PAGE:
Win Stracke discusses folk music
Interviewing folk singer Win Stracke.
Interviewing folk singer Win Stracke.
Studs interviews blues singers Willie Dixon, Sunnyland Slim, and Willie Mae Big Mama Thornton about the blues. They discuss the blues festival in Chicago for which they are all in town for and name other musicians who will be performing. Sunnyland Slim talks about being on the road and the hard times. Thornton describes the blues as music made from life experiences.
American jazz cornet player Wild Bill Davison known for his wild ways, discusses his career in jazz music and life in Chicago. Davison rubbed elbows with all the Chicago bigwigs from Al Capone to jazz legends such as Fats Waller.
Studs engages the former Chicago Symphony Orchestra conductor, Sir Georg Solti, in a wide-ranging conversation about his life and career. From his early studies in Budapest with Béla Bartók, his string of good-luck opportunities before, during, and after World War II, meeting Toscanini in Lucerne, and starting on top conducting in Frankfurt, London, and finally Chicago. He discusses his many German and European musical influences and contemporaries, and stresses the importance of education, arts funding, and hard work.
Music performance by Oscar Brown, Jr.
Paul Angle discusses his book "Crossroads: 1913," and Win Stracke provides a musical review. The three gentlemen talk in depth about the book with live and recorded music interspersed. Music: "Water--Oh!, Water For Me" and "The Rosary." "The Voice of Vienna" (a waltz).
Paul Angle discusses his book "Crossroads: 1913," and Win Stracke provides a musical review. The three gentlemen talk in depth about the book with live and recorded music interspersed. Songs include: "Casey Jones - The Union Scab," "Sweet Adeline," "We Shall Overcome," "Oh, Dear, What Can the Matter Be," and "Immortality" by William Jennings Bryan (1908).
Paul Angle, director of the Chicago Historical Society, discusses his new book "Crossroads: 1913." Win Stracke, musician, provides a musical review of Angle's book.
Studs interviews Bud Freeman about his career in Jazz and his book, "Working" as well as his album, "Complete Bud Freeman." Freeman shares stories about his dad and brother during his childhood. He discusses various songs from his album and shares stories about his interactions with other jazz musicians. Studs reads a few passages from Freeman's book. They discuss how Freeman's creative practices and how his music has changed over the years. Musical pieces are removed from this edited version of the original recording.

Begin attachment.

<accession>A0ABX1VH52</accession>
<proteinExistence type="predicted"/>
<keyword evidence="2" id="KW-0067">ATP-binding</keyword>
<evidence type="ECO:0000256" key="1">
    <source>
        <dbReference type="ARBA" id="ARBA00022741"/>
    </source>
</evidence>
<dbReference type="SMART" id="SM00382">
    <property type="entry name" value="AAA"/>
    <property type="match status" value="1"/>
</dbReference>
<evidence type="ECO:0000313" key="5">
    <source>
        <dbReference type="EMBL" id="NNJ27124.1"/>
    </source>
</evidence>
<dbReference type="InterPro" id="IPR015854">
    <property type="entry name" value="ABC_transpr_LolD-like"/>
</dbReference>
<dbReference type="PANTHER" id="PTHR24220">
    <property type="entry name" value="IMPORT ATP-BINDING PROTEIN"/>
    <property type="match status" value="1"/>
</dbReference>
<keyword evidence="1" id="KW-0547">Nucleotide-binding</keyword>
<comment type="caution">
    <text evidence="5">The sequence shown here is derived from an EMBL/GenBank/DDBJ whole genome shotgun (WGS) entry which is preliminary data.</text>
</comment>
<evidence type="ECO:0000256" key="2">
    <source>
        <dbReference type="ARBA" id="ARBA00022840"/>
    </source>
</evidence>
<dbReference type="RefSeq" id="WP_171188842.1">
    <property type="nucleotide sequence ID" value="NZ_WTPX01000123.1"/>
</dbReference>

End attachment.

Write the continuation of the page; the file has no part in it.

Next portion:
Studs interviews Lawrence Freeman about his career in jazz. Studs notes that he first interviewed Freeman in 1939 as his first guest on his radio program with WGES. Freeman shares the names and events of influences in his life. He describes his interactions with other jazz musicians throughout his career and shares some stories about his brother, father, and childhood. Studs quotes Mark Miller of the Toronto Globe, music critic, for what he notes about Freeman.
Bandleader, jazz musicologist and composer James Dapogny discusses his work in reviving the sound and art of jazz. Dapogny's work is mainly associated with his group James Dapogny's Chicago Jazz Band and his career in publishing lost works of Ferdinand "Jelly Roll" Morton.
Studs interviews Jabbo Smith and presents some of his musical performances. The musical pieces are removed from this edited version of the original recording. Smith shares the story of his childhood in the Jenkins Orphanage and how he came to learn music there. He discusses the songs he wrote and people he played with throughout his career and how he came out of retirement in Holland on the trombone.
Studs interviews George Esteves, the director of the Chicago Chamber Choir. They discuss the musical numbers that the choir will perform in their Mother's Day concert. Dexter Bailey will accompany. Esteves reads the lyrics in Italian of "Ecco Mormorar L'Onde" a Torquato Tasso poem, and Studs reads it in English. Esteves also reads some lyrics of the "Contate Irene Kiesewetter" by Schubert Franz. Esteves shares how members of the choir are recruited. Esteves names all the soloist members of the choir.